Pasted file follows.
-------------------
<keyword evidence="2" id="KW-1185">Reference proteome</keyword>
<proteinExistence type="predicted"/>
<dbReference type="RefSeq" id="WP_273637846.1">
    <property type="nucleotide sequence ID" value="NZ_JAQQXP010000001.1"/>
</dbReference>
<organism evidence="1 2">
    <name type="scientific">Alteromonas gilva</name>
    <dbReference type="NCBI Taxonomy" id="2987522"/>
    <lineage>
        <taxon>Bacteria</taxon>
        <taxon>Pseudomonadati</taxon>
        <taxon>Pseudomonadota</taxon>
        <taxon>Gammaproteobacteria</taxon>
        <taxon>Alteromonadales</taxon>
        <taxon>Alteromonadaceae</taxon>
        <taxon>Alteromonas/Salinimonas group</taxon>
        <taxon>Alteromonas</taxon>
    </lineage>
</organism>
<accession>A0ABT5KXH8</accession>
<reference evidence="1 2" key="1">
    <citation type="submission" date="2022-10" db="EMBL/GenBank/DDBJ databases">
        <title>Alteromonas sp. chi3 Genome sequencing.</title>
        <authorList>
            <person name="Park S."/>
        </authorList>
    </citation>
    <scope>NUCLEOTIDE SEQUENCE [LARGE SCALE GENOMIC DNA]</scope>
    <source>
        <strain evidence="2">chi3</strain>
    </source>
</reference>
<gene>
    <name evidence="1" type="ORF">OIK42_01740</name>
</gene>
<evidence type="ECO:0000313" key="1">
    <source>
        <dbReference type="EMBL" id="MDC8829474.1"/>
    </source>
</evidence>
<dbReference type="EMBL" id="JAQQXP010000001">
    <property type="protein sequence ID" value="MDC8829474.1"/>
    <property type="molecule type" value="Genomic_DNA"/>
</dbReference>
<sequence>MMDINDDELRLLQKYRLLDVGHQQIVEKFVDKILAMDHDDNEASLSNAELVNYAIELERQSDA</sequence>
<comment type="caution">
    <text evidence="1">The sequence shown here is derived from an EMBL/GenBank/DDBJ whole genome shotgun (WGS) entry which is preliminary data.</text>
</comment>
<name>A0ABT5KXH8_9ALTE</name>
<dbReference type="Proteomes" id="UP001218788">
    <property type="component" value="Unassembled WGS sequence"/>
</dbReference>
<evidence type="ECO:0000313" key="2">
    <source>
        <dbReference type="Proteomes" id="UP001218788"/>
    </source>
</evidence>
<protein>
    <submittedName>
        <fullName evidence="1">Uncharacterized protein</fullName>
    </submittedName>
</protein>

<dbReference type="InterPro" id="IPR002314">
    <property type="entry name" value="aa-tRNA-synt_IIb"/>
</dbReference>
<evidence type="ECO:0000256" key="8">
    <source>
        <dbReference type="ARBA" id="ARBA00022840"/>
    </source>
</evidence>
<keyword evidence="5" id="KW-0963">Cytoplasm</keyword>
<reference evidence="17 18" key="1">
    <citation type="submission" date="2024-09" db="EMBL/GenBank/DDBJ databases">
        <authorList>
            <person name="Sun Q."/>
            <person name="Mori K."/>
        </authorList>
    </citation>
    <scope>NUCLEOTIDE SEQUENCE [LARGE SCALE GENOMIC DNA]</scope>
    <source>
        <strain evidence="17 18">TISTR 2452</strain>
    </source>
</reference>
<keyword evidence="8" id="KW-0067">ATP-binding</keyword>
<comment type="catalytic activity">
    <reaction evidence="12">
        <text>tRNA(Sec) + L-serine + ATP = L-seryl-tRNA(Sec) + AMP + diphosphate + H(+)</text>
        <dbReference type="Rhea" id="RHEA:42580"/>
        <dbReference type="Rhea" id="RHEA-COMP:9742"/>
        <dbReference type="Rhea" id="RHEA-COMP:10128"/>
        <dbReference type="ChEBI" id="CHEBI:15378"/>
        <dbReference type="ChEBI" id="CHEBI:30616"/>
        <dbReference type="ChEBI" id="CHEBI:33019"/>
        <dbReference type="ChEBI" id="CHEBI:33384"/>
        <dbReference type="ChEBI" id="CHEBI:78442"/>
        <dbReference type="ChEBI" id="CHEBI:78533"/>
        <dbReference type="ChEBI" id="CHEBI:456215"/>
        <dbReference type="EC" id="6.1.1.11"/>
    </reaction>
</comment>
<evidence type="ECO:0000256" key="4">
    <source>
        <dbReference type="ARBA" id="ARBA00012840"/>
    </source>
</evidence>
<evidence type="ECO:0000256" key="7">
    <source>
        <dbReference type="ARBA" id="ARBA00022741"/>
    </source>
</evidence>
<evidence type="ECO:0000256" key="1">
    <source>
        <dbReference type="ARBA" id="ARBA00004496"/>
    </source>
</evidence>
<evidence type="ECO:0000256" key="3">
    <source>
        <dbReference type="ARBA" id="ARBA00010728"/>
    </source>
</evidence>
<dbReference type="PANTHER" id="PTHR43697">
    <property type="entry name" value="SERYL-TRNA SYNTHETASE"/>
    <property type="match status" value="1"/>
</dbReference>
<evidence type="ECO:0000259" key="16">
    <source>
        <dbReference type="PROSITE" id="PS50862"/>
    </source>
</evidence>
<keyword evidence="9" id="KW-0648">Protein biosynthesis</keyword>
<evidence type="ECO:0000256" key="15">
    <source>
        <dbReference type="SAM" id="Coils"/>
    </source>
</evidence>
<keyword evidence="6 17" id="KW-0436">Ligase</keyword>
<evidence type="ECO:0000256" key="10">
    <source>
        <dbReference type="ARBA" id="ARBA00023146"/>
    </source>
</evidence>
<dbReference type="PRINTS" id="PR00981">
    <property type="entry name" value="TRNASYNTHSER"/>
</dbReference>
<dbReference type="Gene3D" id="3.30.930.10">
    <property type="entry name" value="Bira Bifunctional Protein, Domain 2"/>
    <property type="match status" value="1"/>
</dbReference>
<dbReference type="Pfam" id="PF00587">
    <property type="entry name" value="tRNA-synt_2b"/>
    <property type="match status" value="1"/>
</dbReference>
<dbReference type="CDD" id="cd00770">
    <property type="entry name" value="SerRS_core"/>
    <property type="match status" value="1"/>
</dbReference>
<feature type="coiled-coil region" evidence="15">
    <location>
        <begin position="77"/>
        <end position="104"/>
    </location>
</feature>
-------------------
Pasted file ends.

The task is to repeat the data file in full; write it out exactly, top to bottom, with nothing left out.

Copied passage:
<keyword evidence="2" id="KW-1185">Reference proteome</keyword>
<proteinExistence type="predicted"/>
<dbReference type="RefSeq" id="WP_273637846.1">
    <property type="nucleotide sequence ID" value="NZ_JAQQXP010000001.1"/>
</dbReference>
<organism evidence="1 2">
    <name type="scientific">Alteromonas gilva</name>
    <dbReference type="NCBI Taxonomy" id="2987522"/>
    <lineage>
        <taxon>Bacteria</taxon>
        <taxon>Pseudomonadati</taxon>
        <taxon>Pseudomonadota</taxon>
        <taxon>Gammaproteobacteria</taxon>
        <taxon>Alteromonadales</taxon>
        <taxon>Alteromonadaceae</taxon>
        <taxon>Alteromonas/Salinimonas group</taxon>
        <taxon>Alteromonas</taxon>
    </lineage>
</organism>
<accession>A0ABT5KXH8</accession>
<reference evidence="1 2" key="1">
    <citation type="submission" date="2022-10" db="EMBL/GenBank/DDBJ databases">
        <title>Alteromonas sp. chi3 Genome sequencing.</title>
        <authorList>
            <person name="Park S."/>
        </authorList>
    </citation>
    <scope>NUCLEOTIDE SEQUENCE [LARGE SCALE GENOMIC DNA]</scope>
    <source>
        <strain evidence="2">chi3</strain>
    </source>
</reference>
<gene>
    <name evidence="1" type="ORF">OIK42_01740</name>
</gene>
<evidence type="ECO:0000313" key="1">
    <source>
        <dbReference type="EMBL" id="MDC8829474.1"/>
    </source>
</evidence>
<dbReference type="EMBL" id="JAQQXP010000001">
    <property type="protein sequence ID" value="MDC8829474.1"/>
    <property type="molecule type" value="Genomic_DNA"/>
</dbReference>
<sequence>MMDINDDELRLLQKYRLLDVGHQQIVEKFVDKILAMDHDDNEASLSNAELVNYAIELERQSDA</sequence>
<comment type="caution">
    <text evidence="1">The sequence shown here is derived from an EMBL/GenBank/DDBJ whole genome shotgun (WGS) entry which is preliminary data.</text>
</comment>
<name>A0ABT5KXH8_9ALTE</name>
<dbReference type="Proteomes" id="UP001218788">
    <property type="component" value="Unassembled WGS sequence"/>
</dbReference>
<evidence type="ECO:0000313" key="2">
    <source>
        <dbReference type="Proteomes" id="UP001218788"/>
    </source>
</evidence>
<protein>
    <submittedName>
        <fullName evidence="1">Uncharacterized protein</fullName>
    </submittedName>
</protein>

<dbReference type="InterPro" id="IPR002314">
    <property type="entry name" value="aa-tRNA-synt_IIb"/>
</dbReference>
<evidence type="ECO:0000256" key="8">
    <source>
        <dbReference type="ARBA" id="ARBA00022840"/>
    </source>
</evidence>
<keyword evidence="5" id="KW-0963">Cytoplasm</keyword>
<reference evidence="17 18" key="1">
    <citation type="submission" date="2024-09" db="EMBL/GenBank/DDBJ databases">
        <authorList>
            <person name="Sun Q."/>
            <person name="Mori K."/>
        </authorList>
    </citation>
    <scope>NUCLEOTIDE SEQUENCE [LARGE SCALE GENOMIC DNA]</scope>
    <source>
        <strain evidence="17 18">TISTR 2452</strain>
    </source>
</reference>
<keyword evidence="8" id="KW-0067">ATP-binding</keyword>
<comment type="catalytic activity">
    <reaction evidence="12">
        <text>tRNA(Sec) + L-serine + ATP = L-seryl-tRNA(Sec) + AMP + diphosphate + H(+)</text>
        <dbReference type="Rhea" id="RHEA:42580"/>
        <dbReference type="Rhea" id="RHEA-COMP:9742"/>
        <dbReference type="Rhea" id="RHEA-COMP:10128"/>
        <dbReference type="ChEBI" id="CHEBI:15378"/>
        <dbReference type="ChEBI" id="CHEBI:30616"/>
        <dbReference type="ChEBI" id="CHEBI:33019"/>
        <dbReference type="ChEBI" id="CHEBI:33384"/>
        <dbReference type="ChEBI" id="CHEBI:78442"/>
        <dbReference type="ChEBI" id="CHEBI:78533"/>
        <dbReference type="ChEBI" id="CHEBI:456215"/>
        <dbReference type="EC" id="6.1.1.11"/>
    </reaction>
</comment>
<evidence type="ECO:0000256" key="4">
    <source>
        <dbReference type="ARBA" id="ARBA00012840"/>
    </source>
</evidence>
<evidence type="ECO:0000256" key="7">
    <source>
        <dbReference type="ARBA" id="ARBA00022741"/>
    </source>
</evidence>
<evidence type="ECO:0000256" key="1">
    <source>
        <dbReference type="ARBA" id="ARBA00004496"/>
    </source>
</evidence>
<evidence type="ECO:0000256" key="3">
    <source>
        <dbReference type="ARBA" id="ARBA00010728"/>
    </source>
</evidence>
<dbReference type="PANTHER" id="PTHR43697">
    <property type="entry name" value="SERYL-TRNA SYNTHETASE"/>
    <property type="match status" value="1"/>
</dbReference>
<evidence type="ECO:0000259" key="16">
    <source>
        <dbReference type="PROSITE" id="PS50862"/>
    </source>
</evidence>
<keyword evidence="9" id="KW-0648">Protein biosynthesis</keyword>
<evidence type="ECO:0000256" key="15">
    <source>
        <dbReference type="SAM" id="Coils"/>
    </source>
</evidence>
<keyword evidence="6 17" id="KW-0436">Ligase</keyword>
<evidence type="ECO:0000256" key="10">
    <source>
        <dbReference type="ARBA" id="ARBA00023146"/>
    </source>
</evidence>
<dbReference type="PRINTS" id="PR00981">
    <property type="entry name" value="TRNASYNTHSER"/>
</dbReference>
<dbReference type="Gene3D" id="3.30.930.10">
    <property type="entry name" value="Bira Bifunctional Protein, Domain 2"/>
    <property type="match status" value="1"/>
</dbReference>
<dbReference type="Pfam" id="PF00587">
    <property type="entry name" value="tRNA-synt_2b"/>
    <property type="match status" value="1"/>
</dbReference>
<dbReference type="CDD" id="cd00770">
    <property type="entry name" value="SerRS_core"/>
    <property type="match status" value="1"/>
</dbReference>
<feature type="coiled-coil region" evidence="15">
    <location>
        <begin position="77"/>
        <end position="104"/>
    </location>
</feature>